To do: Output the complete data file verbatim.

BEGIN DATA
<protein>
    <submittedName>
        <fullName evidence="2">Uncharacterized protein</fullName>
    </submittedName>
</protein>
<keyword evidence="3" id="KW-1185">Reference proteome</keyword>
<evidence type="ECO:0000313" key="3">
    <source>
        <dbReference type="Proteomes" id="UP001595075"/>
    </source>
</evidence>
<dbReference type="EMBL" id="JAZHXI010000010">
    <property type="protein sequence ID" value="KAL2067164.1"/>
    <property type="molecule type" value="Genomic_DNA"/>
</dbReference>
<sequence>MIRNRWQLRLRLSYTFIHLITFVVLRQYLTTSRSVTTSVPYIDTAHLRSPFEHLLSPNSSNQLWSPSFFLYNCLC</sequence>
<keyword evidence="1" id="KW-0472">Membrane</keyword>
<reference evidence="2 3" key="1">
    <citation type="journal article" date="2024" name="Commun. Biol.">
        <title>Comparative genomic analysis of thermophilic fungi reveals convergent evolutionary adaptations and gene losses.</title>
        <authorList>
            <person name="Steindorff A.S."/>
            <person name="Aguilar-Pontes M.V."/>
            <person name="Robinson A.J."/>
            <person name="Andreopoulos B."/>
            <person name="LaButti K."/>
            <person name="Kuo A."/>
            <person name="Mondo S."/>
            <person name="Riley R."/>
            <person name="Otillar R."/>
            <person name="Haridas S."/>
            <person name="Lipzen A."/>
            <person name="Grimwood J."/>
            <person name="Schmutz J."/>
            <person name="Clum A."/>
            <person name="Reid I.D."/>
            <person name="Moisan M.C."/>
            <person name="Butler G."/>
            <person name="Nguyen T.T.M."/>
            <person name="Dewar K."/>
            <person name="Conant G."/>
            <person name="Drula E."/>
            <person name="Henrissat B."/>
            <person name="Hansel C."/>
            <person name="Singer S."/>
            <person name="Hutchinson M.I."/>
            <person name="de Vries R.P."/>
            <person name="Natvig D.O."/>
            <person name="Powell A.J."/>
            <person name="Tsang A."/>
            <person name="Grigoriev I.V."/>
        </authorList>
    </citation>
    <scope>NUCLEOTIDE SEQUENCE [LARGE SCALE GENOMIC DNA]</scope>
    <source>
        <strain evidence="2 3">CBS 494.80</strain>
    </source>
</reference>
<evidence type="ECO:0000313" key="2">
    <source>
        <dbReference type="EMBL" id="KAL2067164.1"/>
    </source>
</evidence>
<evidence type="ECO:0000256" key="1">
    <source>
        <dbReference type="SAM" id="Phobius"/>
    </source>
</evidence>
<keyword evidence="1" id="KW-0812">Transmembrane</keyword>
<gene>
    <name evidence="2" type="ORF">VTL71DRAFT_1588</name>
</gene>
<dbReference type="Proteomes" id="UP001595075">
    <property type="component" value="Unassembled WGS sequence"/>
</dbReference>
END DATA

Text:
<protein>
    <submittedName>
        <fullName evidence="2">Uncharacterized protein</fullName>
    </submittedName>
</protein>
<keyword evidence="3" id="KW-1185">Reference proteome</keyword>
<evidence type="ECO:0000313" key="3">
    <source>
        <dbReference type="Proteomes" id="UP001595075"/>
    </source>
</evidence>
<dbReference type="EMBL" id="JAZHXI010000010">
    <property type="protein sequence ID" value="KAL2067164.1"/>
    <property type="molecule type" value="Genomic_DNA"/>
</dbReference>
<sequence>MIRNRWQLRLRLSYTFIHLITFVVLRQYLTTSRSVTTSVPYIDTAHLRSPFEHLLSPNSSNQLWSPSFFLYNCLC</sequence>
<keyword evidence="1" id="KW-0472">Membrane</keyword>
<reference evidence="2 3" key="1">
    <citation type="journal article" date="2024" name="Commun. Biol.">
        <title>Comparative genomic analysis of thermophilic fungi reveals convergent evolutionary adaptations and gene losses.</title>
        <authorList>
            <person name="Steindorff A.S."/>
            <person name="Aguilar-Pontes M.V."/>
            <person name="Robinson A.J."/>
            <person name="Andreopoulos B."/>
            <person name="LaButti K."/>
            <person name="Kuo A."/>
            <person name="Mondo S."/>
            <person name="Riley R."/>
            <person name="Otillar R."/>
            <person name="Haridas S."/>
            <person name="Lipzen A."/>
            <person name="Grimwood J."/>
            <person name="Schmutz J."/>
            <person name="Clum A."/>
            <person name="Reid I.D."/>
            <person name="Moisan M.C."/>
            <person name="Butler G."/>
            <person name="Nguyen T.T.M."/>
            <person name="Dewar K."/>
            <person name="Conant G."/>
            <person name="Drula E."/>
            <person name="Henrissat B."/>
            <person name="Hansel C."/>
            <person name="Singer S."/>
            <person name="Hutchinson M.I."/>
            <person name="de Vries R.P."/>
            <person name="Natvig D.O."/>
            <person name="Powell A.J."/>
            <person name="Tsang A."/>
            <person name="Grigoriev I.V."/>
        </authorList>
    </citation>
    <scope>NUCLEOTIDE SEQUENCE [LARGE SCALE GENOMIC DNA]</scope>
    <source>
        <strain evidence="2 3">CBS 494.80</strain>
    </source>
</reference>
<evidence type="ECO:0000313" key="2">
    <source>
        <dbReference type="EMBL" id="KAL2067164.1"/>
    </source>
</evidence>
<evidence type="ECO:0000256" key="1">
    <source>
        <dbReference type="SAM" id="Phobius"/>
    </source>
</evidence>
<keyword evidence="1" id="KW-0812">Transmembrane</keyword>
<gene>
    <name evidence="2" type="ORF">VTL71DRAFT_1588</name>
</gene>
<dbReference type="Proteomes" id="UP001595075">
    <property type="component" value="Unassembled WGS sequence"/>
</dbReference>